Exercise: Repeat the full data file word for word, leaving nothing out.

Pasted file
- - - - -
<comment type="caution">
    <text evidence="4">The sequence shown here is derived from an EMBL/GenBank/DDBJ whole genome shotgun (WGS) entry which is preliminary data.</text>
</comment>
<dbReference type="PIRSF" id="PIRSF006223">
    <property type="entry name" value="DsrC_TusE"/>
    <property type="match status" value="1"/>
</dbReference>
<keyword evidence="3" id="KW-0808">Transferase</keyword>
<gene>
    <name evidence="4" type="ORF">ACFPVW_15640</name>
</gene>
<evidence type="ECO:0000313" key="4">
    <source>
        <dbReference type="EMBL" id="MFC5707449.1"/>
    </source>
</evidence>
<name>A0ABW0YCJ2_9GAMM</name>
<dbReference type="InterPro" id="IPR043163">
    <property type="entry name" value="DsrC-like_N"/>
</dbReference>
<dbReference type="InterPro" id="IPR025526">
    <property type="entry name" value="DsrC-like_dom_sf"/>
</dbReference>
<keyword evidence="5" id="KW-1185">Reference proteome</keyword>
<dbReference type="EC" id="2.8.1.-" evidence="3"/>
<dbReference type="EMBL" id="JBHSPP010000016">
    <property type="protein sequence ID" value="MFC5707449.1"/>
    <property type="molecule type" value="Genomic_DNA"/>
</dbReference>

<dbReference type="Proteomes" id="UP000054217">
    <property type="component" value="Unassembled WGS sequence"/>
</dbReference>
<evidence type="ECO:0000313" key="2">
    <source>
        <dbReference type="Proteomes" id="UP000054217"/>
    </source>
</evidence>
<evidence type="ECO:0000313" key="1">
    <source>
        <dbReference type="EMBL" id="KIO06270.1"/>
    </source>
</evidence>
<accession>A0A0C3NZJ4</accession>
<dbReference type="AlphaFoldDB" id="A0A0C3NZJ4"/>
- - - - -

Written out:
<comment type="caution">
    <text evidence="4">The sequence shown here is derived from an EMBL/GenBank/DDBJ whole genome shotgun (WGS) entry which is preliminary data.</text>
</comment>
<dbReference type="PIRSF" id="PIRSF006223">
    <property type="entry name" value="DsrC_TusE"/>
    <property type="match status" value="1"/>
</dbReference>
<keyword evidence="3" id="KW-0808">Transferase</keyword>
<gene>
    <name evidence="4" type="ORF">ACFPVW_15640</name>
</gene>
<evidence type="ECO:0000313" key="4">
    <source>
        <dbReference type="EMBL" id="MFC5707449.1"/>
    </source>
</evidence>
<name>A0ABW0YCJ2_9GAMM</name>
<dbReference type="InterPro" id="IPR043163">
    <property type="entry name" value="DsrC-like_N"/>
</dbReference>
<dbReference type="InterPro" id="IPR025526">
    <property type="entry name" value="DsrC-like_dom_sf"/>
</dbReference>
<keyword evidence="5" id="KW-1185">Reference proteome</keyword>
<dbReference type="EC" id="2.8.1.-" evidence="3"/>
<dbReference type="EMBL" id="JBHSPP010000016">
    <property type="protein sequence ID" value="MFC5707449.1"/>
    <property type="molecule type" value="Genomic_DNA"/>
</dbReference>

<dbReference type="Proteomes" id="UP000054217">
    <property type="component" value="Unassembled WGS sequence"/>
</dbReference>
<evidence type="ECO:0000313" key="2">
    <source>
        <dbReference type="Proteomes" id="UP000054217"/>
    </source>
</evidence>
<evidence type="ECO:0000313" key="1">
    <source>
        <dbReference type="EMBL" id="KIO06270.1"/>
    </source>
</evidence>
<accession>A0A0C3NZJ4</accession>
<dbReference type="AlphaFoldDB" id="A0A0C3NZJ4"/>